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America’s First Law Against Racial Discrimination in Employment Signed by N. Y. Governor

The nation’s first measure barring racial and religious discrimination in employment became a law yesterday when Gov. Thomas E. Deway signed the Ives-Quinn Bill which had previously been approved by the Assembly and Senate.

An audience of more than 200 persons witnessed the event as the demands for souvenirs forced the Governor to use twenty-two different pens in writing “Approved, Thomas E. Dewey. March 12, 1945.” Until he reached the date, he used one pen for each letter and then the last two pens took care of the date.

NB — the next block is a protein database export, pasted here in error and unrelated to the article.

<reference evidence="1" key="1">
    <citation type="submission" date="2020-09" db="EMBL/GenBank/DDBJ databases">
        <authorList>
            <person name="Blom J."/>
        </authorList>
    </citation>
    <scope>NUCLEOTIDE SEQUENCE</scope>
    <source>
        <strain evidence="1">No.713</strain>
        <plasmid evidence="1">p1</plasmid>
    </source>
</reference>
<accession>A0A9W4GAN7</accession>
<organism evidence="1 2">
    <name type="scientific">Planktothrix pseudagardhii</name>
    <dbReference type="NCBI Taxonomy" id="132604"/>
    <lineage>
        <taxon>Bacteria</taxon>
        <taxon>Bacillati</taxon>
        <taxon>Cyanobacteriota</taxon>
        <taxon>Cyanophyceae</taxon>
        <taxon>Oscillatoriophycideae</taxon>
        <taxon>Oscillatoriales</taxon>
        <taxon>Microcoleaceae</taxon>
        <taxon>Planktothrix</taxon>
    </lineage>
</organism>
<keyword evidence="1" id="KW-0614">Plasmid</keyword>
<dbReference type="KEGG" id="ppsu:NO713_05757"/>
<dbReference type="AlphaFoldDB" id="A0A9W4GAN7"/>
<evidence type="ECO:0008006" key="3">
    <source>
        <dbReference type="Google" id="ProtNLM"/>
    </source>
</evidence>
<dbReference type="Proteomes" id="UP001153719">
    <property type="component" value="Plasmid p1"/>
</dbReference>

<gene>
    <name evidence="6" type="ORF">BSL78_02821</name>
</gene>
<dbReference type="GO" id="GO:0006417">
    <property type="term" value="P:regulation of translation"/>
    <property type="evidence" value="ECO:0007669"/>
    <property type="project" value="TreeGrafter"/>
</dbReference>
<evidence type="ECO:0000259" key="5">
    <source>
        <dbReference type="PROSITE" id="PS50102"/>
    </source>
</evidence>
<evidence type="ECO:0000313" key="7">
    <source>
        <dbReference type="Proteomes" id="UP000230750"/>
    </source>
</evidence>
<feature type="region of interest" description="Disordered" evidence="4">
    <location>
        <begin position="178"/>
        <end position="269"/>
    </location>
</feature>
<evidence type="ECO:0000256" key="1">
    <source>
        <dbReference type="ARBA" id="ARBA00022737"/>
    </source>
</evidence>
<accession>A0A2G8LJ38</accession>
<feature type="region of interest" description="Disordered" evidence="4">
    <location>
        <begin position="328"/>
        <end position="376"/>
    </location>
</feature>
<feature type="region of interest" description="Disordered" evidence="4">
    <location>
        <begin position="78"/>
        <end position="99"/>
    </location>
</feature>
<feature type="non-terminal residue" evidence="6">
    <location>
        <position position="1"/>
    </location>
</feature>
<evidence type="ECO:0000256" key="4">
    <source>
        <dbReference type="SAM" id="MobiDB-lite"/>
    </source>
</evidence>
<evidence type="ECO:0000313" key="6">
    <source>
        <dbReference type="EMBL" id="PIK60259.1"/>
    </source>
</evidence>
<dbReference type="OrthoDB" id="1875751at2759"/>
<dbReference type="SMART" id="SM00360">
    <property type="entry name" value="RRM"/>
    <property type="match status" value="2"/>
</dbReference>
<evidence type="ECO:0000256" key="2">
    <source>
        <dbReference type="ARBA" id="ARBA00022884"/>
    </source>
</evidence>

At the close of the bill-signing ceremony, the largest of its kind in the memory of the Capitol’s oldest attachees, the first souvenir pens went to the legislative sponsors of the measure–Irving M. Ives, of Chenango, Republican, majority leader of the Assembly, and Elmer F. Quinn, of New York, Democratic minority leader of the Senate. The law enters into effect on July 1.

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